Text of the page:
Joseph soon found, however, that his telling the story had excited a great deal of prejudice against him in the ward. Other members became distant toward him. Remarks were made from the pulpit regarding the duty to follow church leaders and the arrogance of presuming to know better than those whom God had appointed to receive revelation. Joseph was even called in by the stake president, who warned him that if he spoke out publicly against the campaign to ban same-sex marriage, he could be subjected to discipline, perhaps leading to his being cast out from among the Saints.

This was a cause of great sorrow to Joseph. It caused him serious reflection how strange it was that with so many church members united in support of the campaign, his one voice of dissent should be thought of sufficient importance to attract attention, and in such a manner as to create a spirit of bitterness toward him. But all this did not destroy the reality of Joseph's experience. He knew what the Spirit had communicated to him. He knew it was true, and he knew that God knew it, and he could not deny it, nor could all the world make him think or believe otherwise.

He had now got his mind satisfied as far as this issue was concerned. He did not know how, exactly, the reality of his personal revelation was to be reconciled with the Church's teachings about following the leaders as living prophets. But he knew it was not his duty to join with other church members in support of the proposition to ban gay marriage, but to continue as he was in the confidence that someday there would be greater understanding. He had found the testimony of James to be true—that a person who lacked wisdom might ask of God, and obtain, and not be upbraided. Not upbraided by God, anyway.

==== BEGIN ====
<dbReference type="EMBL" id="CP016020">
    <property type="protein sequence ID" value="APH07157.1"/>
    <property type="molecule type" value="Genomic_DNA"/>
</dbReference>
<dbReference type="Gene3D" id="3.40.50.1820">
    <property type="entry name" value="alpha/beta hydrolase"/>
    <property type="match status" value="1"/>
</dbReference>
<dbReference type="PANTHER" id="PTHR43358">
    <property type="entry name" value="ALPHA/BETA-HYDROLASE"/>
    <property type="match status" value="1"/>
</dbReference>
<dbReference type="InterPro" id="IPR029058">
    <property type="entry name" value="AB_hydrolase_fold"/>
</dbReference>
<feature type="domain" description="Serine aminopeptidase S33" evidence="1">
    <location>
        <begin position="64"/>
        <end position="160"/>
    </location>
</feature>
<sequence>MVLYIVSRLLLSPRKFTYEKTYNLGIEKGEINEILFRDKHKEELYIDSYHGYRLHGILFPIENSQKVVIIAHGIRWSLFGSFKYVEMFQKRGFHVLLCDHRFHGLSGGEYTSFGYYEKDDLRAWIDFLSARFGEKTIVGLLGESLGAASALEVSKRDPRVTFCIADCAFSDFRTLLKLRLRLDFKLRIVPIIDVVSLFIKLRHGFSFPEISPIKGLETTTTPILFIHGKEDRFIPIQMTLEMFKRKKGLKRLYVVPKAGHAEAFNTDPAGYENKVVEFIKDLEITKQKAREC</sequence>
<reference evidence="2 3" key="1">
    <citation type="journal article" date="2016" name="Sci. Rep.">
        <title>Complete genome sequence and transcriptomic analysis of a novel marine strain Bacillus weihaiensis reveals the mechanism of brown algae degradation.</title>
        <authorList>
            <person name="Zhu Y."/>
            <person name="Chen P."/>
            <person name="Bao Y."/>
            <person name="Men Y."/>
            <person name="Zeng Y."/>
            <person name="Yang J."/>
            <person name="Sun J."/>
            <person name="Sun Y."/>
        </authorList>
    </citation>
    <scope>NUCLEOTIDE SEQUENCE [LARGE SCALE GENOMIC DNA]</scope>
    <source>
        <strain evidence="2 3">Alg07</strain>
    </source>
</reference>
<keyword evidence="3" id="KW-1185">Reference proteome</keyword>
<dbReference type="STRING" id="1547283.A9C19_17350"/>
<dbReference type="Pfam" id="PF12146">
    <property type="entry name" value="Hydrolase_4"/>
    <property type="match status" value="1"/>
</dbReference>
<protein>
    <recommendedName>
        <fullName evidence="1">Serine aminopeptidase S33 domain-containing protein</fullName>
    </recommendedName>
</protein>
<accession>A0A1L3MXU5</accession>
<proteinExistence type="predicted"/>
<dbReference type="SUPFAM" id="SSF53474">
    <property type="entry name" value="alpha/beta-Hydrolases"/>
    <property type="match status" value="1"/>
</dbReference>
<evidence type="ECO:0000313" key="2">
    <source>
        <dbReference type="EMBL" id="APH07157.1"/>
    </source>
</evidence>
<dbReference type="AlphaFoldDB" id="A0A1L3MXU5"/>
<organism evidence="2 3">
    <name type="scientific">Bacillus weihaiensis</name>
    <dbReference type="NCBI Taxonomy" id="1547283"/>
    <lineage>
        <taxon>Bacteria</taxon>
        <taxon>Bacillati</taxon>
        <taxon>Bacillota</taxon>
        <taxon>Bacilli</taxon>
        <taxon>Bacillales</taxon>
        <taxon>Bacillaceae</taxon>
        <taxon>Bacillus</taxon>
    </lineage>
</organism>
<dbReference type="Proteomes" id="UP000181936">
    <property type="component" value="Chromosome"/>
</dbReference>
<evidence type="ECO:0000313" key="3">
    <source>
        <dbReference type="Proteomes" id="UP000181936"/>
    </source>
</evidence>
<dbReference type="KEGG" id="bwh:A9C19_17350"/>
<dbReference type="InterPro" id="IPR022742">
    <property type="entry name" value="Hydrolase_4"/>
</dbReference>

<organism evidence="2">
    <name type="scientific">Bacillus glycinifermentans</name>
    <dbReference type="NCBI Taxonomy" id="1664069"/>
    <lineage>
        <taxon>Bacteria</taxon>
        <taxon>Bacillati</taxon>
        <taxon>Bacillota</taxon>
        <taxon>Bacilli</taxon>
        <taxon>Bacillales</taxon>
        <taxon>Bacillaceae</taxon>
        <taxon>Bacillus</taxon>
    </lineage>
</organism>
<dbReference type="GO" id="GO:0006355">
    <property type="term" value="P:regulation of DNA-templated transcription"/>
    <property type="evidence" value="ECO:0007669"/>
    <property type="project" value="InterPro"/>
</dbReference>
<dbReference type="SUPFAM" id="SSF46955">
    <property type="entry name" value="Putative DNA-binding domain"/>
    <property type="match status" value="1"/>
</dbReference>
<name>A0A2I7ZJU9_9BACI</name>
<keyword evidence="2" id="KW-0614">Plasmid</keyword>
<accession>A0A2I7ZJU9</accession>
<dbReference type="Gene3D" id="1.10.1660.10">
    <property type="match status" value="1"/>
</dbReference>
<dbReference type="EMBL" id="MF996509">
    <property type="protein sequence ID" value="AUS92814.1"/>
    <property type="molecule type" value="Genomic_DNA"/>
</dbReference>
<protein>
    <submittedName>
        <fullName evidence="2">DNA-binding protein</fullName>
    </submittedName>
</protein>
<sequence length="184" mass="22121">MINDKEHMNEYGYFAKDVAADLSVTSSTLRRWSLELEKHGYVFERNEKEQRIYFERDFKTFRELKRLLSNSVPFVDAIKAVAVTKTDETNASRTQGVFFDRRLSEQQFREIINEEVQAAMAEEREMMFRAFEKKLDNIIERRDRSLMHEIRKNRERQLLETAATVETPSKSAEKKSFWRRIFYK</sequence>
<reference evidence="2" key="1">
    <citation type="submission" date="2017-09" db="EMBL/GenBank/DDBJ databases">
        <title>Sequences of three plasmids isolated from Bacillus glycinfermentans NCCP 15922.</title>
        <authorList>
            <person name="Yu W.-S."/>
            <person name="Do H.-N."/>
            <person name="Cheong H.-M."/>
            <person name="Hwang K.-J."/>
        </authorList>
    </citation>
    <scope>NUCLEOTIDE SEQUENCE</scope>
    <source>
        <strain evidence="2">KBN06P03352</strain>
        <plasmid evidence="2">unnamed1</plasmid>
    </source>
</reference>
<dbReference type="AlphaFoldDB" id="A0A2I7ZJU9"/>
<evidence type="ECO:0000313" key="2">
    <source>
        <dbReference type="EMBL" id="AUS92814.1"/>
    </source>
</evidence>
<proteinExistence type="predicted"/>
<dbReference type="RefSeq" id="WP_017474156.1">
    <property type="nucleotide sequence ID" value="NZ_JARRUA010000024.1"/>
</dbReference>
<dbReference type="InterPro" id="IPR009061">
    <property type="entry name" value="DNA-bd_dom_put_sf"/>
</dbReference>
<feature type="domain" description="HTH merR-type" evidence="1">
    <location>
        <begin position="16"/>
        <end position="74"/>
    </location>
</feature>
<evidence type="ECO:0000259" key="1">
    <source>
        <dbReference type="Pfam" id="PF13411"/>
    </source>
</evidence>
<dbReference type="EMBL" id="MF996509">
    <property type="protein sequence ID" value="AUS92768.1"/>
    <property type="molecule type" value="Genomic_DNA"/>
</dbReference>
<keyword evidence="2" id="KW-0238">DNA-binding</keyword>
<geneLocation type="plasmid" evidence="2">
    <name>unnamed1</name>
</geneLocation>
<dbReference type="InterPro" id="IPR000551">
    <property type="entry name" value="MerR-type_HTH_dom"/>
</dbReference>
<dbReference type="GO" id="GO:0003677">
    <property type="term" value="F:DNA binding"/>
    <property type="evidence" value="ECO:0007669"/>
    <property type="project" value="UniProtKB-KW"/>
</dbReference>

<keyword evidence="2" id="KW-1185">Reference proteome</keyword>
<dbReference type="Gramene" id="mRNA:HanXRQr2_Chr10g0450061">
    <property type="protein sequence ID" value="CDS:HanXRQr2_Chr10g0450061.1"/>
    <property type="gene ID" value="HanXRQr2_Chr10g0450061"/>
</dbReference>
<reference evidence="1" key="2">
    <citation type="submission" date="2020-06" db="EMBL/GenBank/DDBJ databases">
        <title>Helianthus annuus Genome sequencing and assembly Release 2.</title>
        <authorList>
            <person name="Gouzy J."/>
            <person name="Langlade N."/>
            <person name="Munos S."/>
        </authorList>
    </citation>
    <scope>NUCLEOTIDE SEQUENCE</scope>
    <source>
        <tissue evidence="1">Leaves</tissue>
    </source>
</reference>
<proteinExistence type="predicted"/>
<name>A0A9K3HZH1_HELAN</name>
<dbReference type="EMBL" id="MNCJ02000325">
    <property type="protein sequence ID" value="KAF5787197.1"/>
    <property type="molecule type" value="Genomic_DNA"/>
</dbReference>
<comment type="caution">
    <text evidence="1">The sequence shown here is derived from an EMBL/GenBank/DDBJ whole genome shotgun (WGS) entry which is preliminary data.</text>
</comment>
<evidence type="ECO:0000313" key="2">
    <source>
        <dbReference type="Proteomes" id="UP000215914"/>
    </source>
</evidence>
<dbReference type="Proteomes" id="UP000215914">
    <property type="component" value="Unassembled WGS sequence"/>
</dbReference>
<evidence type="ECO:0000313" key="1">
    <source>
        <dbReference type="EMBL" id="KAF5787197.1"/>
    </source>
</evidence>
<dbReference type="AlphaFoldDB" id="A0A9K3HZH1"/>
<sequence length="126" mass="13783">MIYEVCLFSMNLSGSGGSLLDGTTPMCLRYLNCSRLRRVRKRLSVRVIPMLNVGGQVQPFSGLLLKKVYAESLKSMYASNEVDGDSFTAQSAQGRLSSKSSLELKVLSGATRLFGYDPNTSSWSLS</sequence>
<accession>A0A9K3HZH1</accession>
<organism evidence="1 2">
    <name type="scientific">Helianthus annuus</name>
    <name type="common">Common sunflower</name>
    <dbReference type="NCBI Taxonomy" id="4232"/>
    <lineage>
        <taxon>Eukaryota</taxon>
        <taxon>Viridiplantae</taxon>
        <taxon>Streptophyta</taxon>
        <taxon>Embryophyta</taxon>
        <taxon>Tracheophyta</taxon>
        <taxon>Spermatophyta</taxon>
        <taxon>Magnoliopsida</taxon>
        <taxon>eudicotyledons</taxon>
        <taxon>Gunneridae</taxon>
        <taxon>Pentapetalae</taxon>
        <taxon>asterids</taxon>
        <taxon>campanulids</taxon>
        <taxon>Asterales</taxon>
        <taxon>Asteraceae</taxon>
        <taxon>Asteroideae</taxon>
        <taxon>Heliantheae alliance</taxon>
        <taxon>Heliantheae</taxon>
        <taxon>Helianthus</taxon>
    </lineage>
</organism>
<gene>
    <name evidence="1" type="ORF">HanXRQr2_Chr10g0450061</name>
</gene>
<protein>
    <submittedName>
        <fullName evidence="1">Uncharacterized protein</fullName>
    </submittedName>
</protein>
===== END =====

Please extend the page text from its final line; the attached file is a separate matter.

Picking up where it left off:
Sunday, January 11, 2009

D&C 6:20

As I explained in an earlier post, I want to experiment this year with ways of meditating on the scriptures other than through sustained written reflections. This week's reflection is an "icon" I drew based on D&C 6:20, one of the passages in the scripture chain that was the assigned reading for Lesson 2 of the Sunday School curriculum. D&C 6 is a favorite of mine—it contains a number of passages through which the Spirit speaks to me rather powerfully.

I'm not an artist, as you can see; but I hope the image conveys something of what this passage communicates to me emotionally and imaginatively (conceptually).

Thursday, January 8, 2009

Richard John Neuhaus has died

A few minutes ago, I was working on a conference paper related to my dissertation research (evangelical interfaith dialogues with Mormons and Catholics), and I popped online to check some biographical info for Richard John Neuhaus—and as I'm looking at the Wikipedia article on him, I suddenly find myself reading a line about his death date. I think, "I didn't know Neuhaus was dead—that must not have happened too long ago." And then it registers that according to what I'm reading, he died January 8, 2009. That's today. He died about three hours ago, and already someone has updated his Wikipedia entry.